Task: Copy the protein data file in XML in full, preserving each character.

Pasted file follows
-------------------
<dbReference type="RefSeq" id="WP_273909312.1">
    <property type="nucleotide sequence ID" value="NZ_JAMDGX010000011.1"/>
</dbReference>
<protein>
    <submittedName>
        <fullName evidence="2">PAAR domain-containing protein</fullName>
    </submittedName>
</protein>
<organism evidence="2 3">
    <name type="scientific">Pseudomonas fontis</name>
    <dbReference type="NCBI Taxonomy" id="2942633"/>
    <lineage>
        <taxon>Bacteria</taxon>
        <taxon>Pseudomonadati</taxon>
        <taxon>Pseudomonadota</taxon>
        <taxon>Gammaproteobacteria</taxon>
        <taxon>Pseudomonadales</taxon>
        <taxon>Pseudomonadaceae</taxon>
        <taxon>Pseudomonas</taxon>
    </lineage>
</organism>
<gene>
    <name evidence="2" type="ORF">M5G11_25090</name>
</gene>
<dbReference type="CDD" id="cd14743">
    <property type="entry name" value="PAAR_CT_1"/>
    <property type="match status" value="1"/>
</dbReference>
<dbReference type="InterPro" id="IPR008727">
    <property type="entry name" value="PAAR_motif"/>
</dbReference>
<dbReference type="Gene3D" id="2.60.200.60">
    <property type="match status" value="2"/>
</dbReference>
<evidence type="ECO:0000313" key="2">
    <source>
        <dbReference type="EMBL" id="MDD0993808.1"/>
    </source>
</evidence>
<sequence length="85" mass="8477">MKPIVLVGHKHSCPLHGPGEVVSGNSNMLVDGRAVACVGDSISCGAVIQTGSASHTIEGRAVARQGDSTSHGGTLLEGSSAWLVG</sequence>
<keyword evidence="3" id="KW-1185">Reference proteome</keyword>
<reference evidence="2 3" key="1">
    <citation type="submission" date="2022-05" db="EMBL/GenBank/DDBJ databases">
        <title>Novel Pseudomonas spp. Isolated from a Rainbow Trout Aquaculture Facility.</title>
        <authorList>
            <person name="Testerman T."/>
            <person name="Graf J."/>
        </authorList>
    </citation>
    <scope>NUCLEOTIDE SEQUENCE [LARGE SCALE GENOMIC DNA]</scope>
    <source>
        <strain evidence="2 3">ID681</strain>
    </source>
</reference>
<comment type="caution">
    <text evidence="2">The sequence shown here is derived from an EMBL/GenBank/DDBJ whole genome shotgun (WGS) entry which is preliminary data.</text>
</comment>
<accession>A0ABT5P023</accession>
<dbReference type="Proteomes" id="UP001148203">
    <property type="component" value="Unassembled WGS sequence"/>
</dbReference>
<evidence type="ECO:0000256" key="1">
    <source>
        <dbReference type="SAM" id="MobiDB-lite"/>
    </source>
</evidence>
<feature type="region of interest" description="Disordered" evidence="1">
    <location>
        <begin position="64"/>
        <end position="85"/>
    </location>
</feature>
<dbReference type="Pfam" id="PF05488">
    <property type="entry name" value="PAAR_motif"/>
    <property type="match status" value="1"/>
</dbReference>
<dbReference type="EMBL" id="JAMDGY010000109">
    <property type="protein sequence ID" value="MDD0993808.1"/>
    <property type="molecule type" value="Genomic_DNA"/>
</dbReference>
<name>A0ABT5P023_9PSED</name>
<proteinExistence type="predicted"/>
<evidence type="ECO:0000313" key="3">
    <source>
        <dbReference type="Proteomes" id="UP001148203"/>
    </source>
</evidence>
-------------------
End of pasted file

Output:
<dbReference type="RefSeq" id="WP_273909312.1">
    <property type="nucleotide sequence ID" value="NZ_JAMDGX010000011.1"/>
</dbReference>
<protein>
    <submittedName>
        <fullName evidence="2">PAAR domain-containing protein</fullName>
    </submittedName>
</protein>
<organism evidence="2 3">
    <name type="scientific">Pseudomonas fontis</name>
    <dbReference type="NCBI Taxonomy" id="2942633"/>
    <lineage>
        <taxon>Bacteria</taxon>
        <taxon>Pseudomonadati</taxon>
        <taxon>Pseudomonadota</taxon>
        <taxon>Gammaproteobacteria</taxon>
        <taxon>Pseudomonadales</taxon>
        <taxon>Pseudomonadaceae</taxon>
        <taxon>Pseudomonas</taxon>
    </lineage>
</organism>
<gene>
    <name evidence="2" type="ORF">M5G11_25090</name>
</gene>
<dbReference type="CDD" id="cd14743">
    <property type="entry name" value="PAAR_CT_1"/>
    <property type="match status" value="1"/>
</dbReference>
<dbReference type="InterPro" id="IPR008727">
    <property type="entry name" value="PAAR_motif"/>
</dbReference>
<dbReference type="Gene3D" id="2.60.200.60">
    <property type="match status" value="2"/>
</dbReference>
<evidence type="ECO:0000313" key="2">
    <source>
        <dbReference type="EMBL" id="MDD0993808.1"/>
    </source>
</evidence>
<sequence length="85" mass="8477">MKPIVLVGHKHSCPLHGPGEVVSGNSNMLVDGRAVACVGDSISCGAVIQTGSASHTIEGRAVARQGDSTSHGGTLLEGSSAWLVG</sequence>
<keyword evidence="3" id="KW-1185">Reference proteome</keyword>
<reference evidence="2 3" key="1">
    <citation type="submission" date="2022-05" db="EMBL/GenBank/DDBJ databases">
        <title>Novel Pseudomonas spp. Isolated from a Rainbow Trout Aquaculture Facility.</title>
        <authorList>
            <person name="Testerman T."/>
            <person name="Graf J."/>
        </authorList>
    </citation>
    <scope>NUCLEOTIDE SEQUENCE [LARGE SCALE GENOMIC DNA]</scope>
    <source>
        <strain evidence="2 3">ID681</strain>
    </source>
</reference>
<comment type="caution">
    <text evidence="2">The sequence shown here is derived from an EMBL/GenBank/DDBJ whole genome shotgun (WGS) entry which is preliminary data.</text>
</comment>
<accession>A0ABT5P023</accession>
<dbReference type="Proteomes" id="UP001148203">
    <property type="component" value="Unassembled WGS sequence"/>
</dbReference>
<evidence type="ECO:0000256" key="1">
    <source>
        <dbReference type="SAM" id="MobiDB-lite"/>
    </source>
</evidence>
<feature type="region of interest" description="Disordered" evidence="1">
    <location>
        <begin position="64"/>
        <end position="85"/>
    </location>
</feature>
<dbReference type="Pfam" id="PF05488">
    <property type="entry name" value="PAAR_motif"/>
    <property type="match status" value="1"/>
</dbReference>
<dbReference type="EMBL" id="JAMDGY010000109">
    <property type="protein sequence ID" value="MDD0993808.1"/>
    <property type="molecule type" value="Genomic_DNA"/>
</dbReference>
<name>A0ABT5P023_9PSED</name>
<proteinExistence type="predicted"/>
<evidence type="ECO:0000313" key="3">
    <source>
        <dbReference type="Proteomes" id="UP001148203"/>
    </source>
</evidence>